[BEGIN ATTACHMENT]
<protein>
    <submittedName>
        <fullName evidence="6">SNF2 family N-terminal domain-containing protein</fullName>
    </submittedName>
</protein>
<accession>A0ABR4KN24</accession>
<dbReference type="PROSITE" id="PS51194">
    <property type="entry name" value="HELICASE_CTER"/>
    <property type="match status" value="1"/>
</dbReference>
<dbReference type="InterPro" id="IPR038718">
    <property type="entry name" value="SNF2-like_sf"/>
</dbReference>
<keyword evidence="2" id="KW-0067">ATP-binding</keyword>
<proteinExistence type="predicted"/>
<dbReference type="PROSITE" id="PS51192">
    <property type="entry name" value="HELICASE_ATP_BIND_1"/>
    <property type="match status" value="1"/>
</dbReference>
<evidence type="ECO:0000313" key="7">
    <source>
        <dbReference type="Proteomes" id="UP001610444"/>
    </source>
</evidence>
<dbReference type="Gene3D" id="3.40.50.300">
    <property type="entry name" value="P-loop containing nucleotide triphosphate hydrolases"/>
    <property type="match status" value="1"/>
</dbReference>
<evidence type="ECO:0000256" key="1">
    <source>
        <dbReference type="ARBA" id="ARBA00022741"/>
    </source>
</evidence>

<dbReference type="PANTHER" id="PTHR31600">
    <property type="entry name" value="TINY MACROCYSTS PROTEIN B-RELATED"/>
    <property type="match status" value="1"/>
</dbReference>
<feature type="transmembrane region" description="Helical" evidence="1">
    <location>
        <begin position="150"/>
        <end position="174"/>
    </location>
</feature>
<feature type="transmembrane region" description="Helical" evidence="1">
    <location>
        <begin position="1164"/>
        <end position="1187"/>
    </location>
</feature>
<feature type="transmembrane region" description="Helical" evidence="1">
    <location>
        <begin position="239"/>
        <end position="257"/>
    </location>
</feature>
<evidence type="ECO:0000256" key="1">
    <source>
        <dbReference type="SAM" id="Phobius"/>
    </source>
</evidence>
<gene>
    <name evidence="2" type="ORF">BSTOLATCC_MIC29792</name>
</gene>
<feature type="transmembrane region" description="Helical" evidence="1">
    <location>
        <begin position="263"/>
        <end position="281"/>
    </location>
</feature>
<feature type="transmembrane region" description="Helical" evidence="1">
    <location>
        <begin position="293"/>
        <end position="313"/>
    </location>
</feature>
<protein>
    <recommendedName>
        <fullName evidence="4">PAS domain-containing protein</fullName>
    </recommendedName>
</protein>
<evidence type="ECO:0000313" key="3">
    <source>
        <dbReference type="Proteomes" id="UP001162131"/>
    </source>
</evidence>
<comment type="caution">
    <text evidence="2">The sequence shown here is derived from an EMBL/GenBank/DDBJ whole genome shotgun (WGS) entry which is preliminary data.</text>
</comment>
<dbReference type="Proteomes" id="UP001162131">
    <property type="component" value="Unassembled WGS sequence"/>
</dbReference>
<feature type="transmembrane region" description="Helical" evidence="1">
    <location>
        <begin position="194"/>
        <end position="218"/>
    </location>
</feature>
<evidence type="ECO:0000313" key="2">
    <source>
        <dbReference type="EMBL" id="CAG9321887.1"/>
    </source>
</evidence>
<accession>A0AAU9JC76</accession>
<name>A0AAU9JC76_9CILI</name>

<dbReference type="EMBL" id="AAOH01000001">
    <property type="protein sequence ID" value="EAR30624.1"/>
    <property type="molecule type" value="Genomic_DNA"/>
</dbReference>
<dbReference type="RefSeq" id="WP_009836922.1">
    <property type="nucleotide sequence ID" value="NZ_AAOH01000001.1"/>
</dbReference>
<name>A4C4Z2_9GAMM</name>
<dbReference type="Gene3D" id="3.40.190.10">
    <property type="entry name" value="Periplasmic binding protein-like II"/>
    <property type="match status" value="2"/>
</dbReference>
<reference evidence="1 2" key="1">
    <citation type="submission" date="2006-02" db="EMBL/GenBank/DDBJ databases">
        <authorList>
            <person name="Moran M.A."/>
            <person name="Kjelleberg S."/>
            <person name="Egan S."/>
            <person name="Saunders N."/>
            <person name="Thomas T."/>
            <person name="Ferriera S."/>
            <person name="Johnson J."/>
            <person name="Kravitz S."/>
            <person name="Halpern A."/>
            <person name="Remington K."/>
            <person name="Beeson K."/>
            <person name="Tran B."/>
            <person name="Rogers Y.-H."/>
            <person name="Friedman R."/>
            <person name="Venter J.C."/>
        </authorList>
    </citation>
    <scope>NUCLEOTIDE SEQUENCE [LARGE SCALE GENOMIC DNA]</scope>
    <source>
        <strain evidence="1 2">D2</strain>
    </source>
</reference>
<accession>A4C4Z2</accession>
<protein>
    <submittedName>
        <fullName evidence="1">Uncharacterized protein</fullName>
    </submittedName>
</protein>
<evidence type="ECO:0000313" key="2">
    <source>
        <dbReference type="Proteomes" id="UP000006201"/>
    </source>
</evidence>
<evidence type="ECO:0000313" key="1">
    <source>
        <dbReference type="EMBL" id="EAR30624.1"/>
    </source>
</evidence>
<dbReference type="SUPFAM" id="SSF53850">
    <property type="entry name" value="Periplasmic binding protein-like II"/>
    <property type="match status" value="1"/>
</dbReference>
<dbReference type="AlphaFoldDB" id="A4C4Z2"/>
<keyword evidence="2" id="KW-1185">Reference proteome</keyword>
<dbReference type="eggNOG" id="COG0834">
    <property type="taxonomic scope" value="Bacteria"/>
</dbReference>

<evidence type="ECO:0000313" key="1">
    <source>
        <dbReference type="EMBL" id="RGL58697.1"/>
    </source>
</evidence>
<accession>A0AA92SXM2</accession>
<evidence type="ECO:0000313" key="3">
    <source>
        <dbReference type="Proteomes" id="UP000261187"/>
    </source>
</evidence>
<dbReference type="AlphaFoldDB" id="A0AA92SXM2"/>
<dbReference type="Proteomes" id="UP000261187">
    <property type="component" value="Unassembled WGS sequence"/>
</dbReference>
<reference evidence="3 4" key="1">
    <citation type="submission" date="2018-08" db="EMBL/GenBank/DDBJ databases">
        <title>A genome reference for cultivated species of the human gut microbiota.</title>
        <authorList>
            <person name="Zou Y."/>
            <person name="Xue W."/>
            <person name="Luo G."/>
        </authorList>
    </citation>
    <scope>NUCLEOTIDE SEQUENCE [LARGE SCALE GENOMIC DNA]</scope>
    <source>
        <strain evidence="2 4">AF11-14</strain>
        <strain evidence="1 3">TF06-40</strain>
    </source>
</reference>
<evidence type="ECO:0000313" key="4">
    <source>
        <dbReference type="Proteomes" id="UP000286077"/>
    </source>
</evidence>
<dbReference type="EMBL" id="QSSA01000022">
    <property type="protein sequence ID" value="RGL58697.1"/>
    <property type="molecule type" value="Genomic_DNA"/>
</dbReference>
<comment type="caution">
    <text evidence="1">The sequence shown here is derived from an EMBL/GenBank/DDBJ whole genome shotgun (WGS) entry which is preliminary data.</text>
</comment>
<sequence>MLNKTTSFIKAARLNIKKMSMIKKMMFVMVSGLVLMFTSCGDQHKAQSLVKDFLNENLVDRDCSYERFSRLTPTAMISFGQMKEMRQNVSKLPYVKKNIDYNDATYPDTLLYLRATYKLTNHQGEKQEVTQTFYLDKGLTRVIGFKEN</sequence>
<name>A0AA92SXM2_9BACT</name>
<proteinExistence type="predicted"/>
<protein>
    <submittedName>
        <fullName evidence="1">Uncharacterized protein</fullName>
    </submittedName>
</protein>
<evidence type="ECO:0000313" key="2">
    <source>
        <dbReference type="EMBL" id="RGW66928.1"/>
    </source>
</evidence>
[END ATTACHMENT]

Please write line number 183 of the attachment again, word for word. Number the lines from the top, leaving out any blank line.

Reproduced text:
    <citation type="submission" date="2018-08" db="EMBL/GenBank/DDBJ databases">